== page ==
Challenge Criteria: A dystopian novel
In Beatrice Prior’s dystopian Chicago world, society is divided into five factions, each dedicated to the cultivation of a particular virtue—Candor (the honest), Abnegation (the selfless), Dauntless (the brave), Amity (the peaceful), and Erudite (the intelligent). On an appointed day of every year, all sixteen-year-olds must select the faction to which they will devote the rest of their lives. For Beatrice, the decision is between staying with her family and being who she really is—she can’t have both. So she makes a choice that surprises everyone, including herself.
During the highly competitive initiation that follows, Beatrice renames herself Tris and struggles alongside her fellow initiates to live out the choice they have made. Together they must undergo extreme physical tests of endurance and intense psychological simulations, some with devastating consequences. As initiation transforms them all, Tris must determine who her friends really are—and where, exactly, a romance with a sometimes fascinating, sometimes exasperating boy fits into the life she’s chosen. But Tris also has a secret, one she’s kept hidden from everyone because she’s been warned it can mean death. And as she discovers unrest and growing conflict that threaten to unravel her seemingly perfect society, she also learns that her secret might help her save those she loves . . . or it might destroy her.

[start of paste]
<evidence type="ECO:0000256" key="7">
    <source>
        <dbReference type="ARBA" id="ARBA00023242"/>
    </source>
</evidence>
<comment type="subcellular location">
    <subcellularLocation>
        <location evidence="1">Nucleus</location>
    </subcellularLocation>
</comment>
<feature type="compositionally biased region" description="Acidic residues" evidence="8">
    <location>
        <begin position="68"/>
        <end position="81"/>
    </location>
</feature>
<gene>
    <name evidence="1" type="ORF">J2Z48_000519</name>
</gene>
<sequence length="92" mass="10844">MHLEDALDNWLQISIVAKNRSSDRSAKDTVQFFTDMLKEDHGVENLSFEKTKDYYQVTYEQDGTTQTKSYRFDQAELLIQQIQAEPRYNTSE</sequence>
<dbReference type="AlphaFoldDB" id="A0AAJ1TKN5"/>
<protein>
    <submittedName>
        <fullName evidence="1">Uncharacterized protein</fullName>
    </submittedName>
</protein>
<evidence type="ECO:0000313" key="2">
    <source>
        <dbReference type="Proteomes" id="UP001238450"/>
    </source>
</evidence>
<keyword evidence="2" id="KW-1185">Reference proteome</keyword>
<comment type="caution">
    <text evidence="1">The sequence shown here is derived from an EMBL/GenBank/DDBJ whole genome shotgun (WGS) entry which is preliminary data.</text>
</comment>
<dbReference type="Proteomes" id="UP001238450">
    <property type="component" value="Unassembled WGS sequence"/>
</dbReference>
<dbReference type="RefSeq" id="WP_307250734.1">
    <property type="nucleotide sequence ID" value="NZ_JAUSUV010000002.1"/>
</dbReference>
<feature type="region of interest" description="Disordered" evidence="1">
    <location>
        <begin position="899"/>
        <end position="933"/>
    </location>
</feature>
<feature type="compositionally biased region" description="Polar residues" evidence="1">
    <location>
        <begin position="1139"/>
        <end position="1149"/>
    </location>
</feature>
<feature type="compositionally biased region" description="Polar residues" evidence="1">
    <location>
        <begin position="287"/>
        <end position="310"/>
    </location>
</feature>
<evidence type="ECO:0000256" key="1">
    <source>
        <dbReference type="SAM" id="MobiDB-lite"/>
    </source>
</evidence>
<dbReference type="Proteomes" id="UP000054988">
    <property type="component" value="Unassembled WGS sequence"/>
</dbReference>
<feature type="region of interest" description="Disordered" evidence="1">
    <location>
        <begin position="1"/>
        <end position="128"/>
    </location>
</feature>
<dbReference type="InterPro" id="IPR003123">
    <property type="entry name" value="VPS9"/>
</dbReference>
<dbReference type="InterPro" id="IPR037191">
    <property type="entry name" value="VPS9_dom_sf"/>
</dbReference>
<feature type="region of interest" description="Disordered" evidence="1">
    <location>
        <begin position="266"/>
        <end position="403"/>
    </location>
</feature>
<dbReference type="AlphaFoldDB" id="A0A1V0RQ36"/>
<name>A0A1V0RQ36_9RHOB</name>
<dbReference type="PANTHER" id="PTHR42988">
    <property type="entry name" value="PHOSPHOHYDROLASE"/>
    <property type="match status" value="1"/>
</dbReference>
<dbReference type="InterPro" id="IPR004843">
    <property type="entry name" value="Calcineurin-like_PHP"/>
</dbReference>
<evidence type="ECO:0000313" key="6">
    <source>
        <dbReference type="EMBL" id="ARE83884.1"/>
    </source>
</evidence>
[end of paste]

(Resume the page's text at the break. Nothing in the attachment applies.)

What I liked:
There have been a lot of comparisons to The Hunger Games, but the only thing these have in common is that they’re both dystopian fiction with a strong female lead.
Tris being strong enough to make her own way in the world was great, and it’s a great example set for young girls. The action scenes were just that, too – action-packed.
What I didn’t like:
I felt this book dragged an awful lot. Nothing really happened for the majority of the book, and there was far too much emphasis placed on the actual action scenes and on the initiation. To be honest, I felt the initiation took up a lot more than it needed to.
I thought that Tris being Divergent would have a lot more impact than it did. I was expecting her to be cast away from the moment she couldn’t be easily divided into a faction, yet instead she was sent to train with one of them.
Also, I didn’t really understand the factions at the beginning, and I didn’t feel the book did a whole lot to explain them in easy terms. I like having explainers, but for most of the book I was left wondering what the values of each faction were.
Out of five:
Fully aware of how I’ve set my head on the chopping block, I can’t give more than a three. I liked the book, but some of the plot wasn’t very exciting, or easily explained.